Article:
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July 11, 2014

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one wonders why there isn't a standing order from all countries that the CIA station chief be expelled, once known.

The obvious reason being that you can't keep an eye on someone you don't know. Why play whack-a-mole, when you can just keep an eye on someone you know? Far better use of resources . . . unless you reach a point where you want to make a political and/or diplomatic point.

There's passing classified information to journalists - and then there's trading in it for cold hard cash:

http://www.bloomberg.com/news/2014-07-08/banks-dreading-computer-hacks-call-for-cyber-war-council.html
"...Alexander had been pitching Sifma and other bank trade associations to purchase his services through his new consulting firm, IronNet Cybersecurity Inc., for as much as $1 million per month, according to two people briefed on the talks..."

I remember Greenwald saying months ago that the most shocking story was still to come, but I thought maybe it was this one, about the spying on the Muslim-Americans.

I have to say that I have gained a lot of respect for Greenwald. I was dismissive of him in the past when he was indulging in some amateur behavioral analysis (see: "Bush authoritarian cult"), but this is real. It's not an assessment, it's factual.

Whether we should or should not be surveilling people in this manner is another conversation entirely. Greenwald thinks we should not, and I agree with him. This is really a fourth amendment issue, as well as an issue of (to a certain extent) uncontrolled and unsupervised agency overreach.

Back when Bush was in office, the argument was that surveillance without a warrant was unnecessary because FISA would basically approve most surveillance requests. The flipside of that is: if FISA is a rubber-stamp court, what purpose is it serving?

i must admit, i was firmly anti-Snowden when he and Greenwald started releasing stuff. and i felt that way because the early stuff seemed to be completely misunderstood and blown way out of proportion by both the pro and the amateur media. plus, i know people in the NSA whos opinion i respected, and when i talked to them when this all started, they thought it was overblown, too.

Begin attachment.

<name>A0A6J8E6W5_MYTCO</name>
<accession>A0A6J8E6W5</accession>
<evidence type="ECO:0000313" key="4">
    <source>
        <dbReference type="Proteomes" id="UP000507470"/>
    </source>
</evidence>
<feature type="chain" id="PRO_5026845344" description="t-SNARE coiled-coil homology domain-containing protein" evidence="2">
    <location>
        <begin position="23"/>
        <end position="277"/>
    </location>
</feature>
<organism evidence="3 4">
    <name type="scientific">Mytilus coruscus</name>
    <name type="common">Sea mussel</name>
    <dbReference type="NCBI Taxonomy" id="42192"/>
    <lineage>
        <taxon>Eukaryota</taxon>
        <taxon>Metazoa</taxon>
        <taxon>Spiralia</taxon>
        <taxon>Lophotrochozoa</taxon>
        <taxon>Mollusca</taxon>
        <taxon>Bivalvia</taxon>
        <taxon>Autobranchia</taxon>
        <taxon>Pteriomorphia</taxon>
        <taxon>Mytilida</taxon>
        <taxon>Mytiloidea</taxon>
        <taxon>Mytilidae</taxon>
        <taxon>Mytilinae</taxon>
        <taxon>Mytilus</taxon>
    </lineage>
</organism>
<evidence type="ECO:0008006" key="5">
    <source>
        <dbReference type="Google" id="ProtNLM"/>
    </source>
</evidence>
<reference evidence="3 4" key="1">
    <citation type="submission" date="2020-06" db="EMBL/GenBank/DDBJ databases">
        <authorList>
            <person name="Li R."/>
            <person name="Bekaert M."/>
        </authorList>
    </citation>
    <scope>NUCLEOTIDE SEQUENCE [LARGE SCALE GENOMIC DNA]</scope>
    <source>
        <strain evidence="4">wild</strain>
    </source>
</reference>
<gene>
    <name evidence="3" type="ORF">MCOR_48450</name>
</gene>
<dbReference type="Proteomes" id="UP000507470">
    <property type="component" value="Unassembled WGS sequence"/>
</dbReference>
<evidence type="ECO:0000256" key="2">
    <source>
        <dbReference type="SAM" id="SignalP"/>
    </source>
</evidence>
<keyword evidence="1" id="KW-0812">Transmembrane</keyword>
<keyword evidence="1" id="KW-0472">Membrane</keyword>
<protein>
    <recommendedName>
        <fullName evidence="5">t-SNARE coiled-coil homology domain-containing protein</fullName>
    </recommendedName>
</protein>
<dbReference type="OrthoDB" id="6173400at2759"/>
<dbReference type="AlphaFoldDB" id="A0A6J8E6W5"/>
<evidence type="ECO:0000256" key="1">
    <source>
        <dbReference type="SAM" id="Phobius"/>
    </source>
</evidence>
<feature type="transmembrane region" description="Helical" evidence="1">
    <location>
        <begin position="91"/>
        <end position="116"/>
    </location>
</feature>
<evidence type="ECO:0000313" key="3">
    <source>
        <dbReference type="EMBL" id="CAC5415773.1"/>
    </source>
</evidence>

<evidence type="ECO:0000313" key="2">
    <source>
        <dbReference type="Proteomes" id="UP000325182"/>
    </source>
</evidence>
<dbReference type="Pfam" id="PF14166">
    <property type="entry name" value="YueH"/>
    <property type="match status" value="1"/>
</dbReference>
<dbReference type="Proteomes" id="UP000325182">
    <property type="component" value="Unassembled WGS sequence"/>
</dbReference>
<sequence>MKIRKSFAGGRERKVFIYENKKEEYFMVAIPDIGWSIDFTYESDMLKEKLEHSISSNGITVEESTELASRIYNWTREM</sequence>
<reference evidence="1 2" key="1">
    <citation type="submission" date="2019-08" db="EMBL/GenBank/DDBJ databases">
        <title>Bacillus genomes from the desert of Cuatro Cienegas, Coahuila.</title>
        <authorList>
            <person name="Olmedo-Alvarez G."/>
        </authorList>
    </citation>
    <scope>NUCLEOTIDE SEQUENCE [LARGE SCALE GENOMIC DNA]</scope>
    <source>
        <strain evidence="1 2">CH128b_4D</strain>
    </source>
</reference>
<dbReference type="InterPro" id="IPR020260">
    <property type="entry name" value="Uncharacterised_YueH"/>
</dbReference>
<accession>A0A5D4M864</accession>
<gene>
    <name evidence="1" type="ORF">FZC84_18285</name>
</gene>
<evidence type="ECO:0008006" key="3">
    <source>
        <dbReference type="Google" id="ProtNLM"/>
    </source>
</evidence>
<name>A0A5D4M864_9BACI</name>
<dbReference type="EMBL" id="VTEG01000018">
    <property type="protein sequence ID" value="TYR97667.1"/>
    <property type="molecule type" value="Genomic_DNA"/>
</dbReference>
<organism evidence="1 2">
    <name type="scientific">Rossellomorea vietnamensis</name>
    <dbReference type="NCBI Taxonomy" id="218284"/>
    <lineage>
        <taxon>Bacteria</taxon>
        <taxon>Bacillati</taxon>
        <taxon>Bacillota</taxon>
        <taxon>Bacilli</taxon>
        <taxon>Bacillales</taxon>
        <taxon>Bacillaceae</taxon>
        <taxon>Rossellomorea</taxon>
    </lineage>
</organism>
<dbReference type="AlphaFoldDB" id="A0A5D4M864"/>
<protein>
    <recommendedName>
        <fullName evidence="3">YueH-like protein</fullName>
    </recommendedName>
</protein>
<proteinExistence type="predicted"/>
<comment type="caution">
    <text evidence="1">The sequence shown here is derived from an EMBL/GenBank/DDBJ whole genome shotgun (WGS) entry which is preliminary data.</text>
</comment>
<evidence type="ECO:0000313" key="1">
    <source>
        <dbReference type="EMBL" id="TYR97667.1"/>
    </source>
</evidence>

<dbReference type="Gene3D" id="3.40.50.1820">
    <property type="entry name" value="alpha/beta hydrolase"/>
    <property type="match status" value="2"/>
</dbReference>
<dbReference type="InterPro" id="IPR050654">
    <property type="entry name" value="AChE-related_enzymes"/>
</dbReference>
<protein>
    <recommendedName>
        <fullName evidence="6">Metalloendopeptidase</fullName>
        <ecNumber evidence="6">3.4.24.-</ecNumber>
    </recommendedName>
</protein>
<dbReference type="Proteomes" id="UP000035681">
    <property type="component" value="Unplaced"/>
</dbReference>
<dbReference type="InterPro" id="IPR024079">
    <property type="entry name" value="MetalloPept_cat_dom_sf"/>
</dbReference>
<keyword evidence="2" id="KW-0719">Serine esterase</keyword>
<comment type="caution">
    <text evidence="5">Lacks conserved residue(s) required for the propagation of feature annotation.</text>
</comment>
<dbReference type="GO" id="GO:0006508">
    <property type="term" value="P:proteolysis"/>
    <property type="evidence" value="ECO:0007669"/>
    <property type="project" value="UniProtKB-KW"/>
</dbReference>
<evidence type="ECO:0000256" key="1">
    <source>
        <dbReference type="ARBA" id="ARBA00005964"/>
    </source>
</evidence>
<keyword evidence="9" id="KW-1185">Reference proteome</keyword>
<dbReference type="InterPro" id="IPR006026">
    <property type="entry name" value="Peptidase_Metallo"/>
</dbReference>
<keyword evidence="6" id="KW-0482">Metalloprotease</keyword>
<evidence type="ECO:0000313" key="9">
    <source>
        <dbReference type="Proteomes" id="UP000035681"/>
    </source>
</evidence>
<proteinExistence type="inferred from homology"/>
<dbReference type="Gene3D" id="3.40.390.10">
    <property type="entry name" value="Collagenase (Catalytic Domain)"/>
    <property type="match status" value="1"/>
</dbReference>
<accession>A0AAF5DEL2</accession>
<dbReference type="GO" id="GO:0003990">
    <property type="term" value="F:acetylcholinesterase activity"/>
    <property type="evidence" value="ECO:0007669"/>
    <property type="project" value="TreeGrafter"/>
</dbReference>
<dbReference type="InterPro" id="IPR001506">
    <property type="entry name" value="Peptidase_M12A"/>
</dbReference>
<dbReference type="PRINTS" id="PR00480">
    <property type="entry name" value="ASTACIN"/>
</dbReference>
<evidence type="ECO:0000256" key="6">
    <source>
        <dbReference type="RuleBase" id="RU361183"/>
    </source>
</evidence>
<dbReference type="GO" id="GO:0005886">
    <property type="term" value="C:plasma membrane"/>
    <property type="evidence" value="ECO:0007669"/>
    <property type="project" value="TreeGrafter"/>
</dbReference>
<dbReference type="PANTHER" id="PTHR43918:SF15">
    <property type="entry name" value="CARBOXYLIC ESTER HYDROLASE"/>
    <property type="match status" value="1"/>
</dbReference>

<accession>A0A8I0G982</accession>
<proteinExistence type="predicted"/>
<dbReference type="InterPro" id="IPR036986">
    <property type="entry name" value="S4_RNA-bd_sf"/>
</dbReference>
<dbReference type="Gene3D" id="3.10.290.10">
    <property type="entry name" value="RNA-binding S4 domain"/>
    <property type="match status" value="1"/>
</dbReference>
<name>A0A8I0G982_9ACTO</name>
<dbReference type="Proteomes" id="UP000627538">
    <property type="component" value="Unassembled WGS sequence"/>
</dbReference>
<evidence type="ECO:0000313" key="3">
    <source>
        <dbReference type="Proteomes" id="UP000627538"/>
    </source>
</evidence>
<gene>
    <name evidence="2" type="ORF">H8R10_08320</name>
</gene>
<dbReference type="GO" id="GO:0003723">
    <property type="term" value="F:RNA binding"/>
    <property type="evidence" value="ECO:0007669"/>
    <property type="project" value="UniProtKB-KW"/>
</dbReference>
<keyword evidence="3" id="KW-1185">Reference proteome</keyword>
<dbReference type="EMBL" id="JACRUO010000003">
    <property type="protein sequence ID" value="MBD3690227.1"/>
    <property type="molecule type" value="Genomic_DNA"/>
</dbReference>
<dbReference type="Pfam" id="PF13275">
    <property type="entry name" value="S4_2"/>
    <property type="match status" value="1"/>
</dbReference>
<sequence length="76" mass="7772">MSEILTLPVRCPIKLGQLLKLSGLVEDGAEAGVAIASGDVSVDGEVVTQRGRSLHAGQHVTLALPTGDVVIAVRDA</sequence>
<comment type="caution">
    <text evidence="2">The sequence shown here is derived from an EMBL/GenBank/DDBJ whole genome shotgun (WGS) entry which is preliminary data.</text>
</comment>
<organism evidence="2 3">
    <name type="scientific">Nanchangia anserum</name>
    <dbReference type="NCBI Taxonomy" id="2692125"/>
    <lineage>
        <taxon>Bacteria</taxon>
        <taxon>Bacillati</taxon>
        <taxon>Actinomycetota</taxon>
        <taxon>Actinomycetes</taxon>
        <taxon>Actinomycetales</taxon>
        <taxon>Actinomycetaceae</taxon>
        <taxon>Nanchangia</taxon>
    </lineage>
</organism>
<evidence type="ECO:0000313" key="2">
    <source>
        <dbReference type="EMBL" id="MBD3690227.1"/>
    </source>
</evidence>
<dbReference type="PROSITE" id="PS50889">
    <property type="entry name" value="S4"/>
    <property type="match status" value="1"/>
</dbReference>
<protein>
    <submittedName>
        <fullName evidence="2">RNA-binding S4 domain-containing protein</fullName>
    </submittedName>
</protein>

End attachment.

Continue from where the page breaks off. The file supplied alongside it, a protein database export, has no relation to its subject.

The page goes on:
but, as time has gone on, my skepticism has been pretty much completely buried by the steady accumulation of these revelations. the NSA (and the rest of our 'security' hydra) really is completely out of control.

and, Greenwald is still an ass. but he's done a good job in getting this stuff out.

Then there is the intentional spying on people because they are muslims

Schneier makes some good points that:

https://www.schneier.com/blog/archives/2014/07/nsa_spied_on_pr.html

Especially concerning that using the 3-hop rule, contacts at the EFF, anybody they contacted, and anybody THEY contacted are all in the dragnet. Because they are associated with someone that is under investigation. For a good reason, no doubt, that will be emerging soon.

He also places it in the context of what else was happening at the time (Holy Land Foundation prosecution), and changes that occurred to FISA law shortly thereafter.

Worth reading.

early stuff seemed to be completely misunderstood and blown way out of proportion

I think that's true, and a lot of it still is. Taking Germany, I'm entirely unsurprised we were recruiting spies in the government. That's pretty much what the CIA does (which is not to say Germany can't be pissed about it). I'm pretty sure other nations likely have spies in our government. That all seems like rote spycraft stuff to me. Maybe I should be scandalized but I'm not.

Tapping Merkal's phone was just really stupid, on the other hand.

I have to say that I have gained a lot of respect for Greenwald

I credit Greenwald for a few things. He tends to dig up facts other people don't report on, and while they are often wrapped in partisan warble-barble and overstrung conclusions, the facts are typically cleanly stated and well sourced. In other words, I've used him as a source of information, and always felt free to form my own conclusions.

Second, he's been very good about releasing the documents slowly. Which has forced the NSA/Administration to pretty transparently change their justifications. Also, it keeps it in the public eye far longer, enabling the much needed discussion of what do we want our security apparatus to do, and what tools do we want to give them to do it.

Oh, and relevant:

http://www.mcclatchydc.com/2014/07/10/233005/justice-sees-no-crimes-in-senate.html

DOJ isn't going to go after staffers or the CIA in the whole CIA spying on staffers thing.

I can't say I'm surprised.

thompson - thanks for the McClatchy link. I'm still surprised Brennan is serving as CIA Director after what Feinstein said about the agency on the Senate floor. Maybe this will bubble up more strongly again after the mid-terms.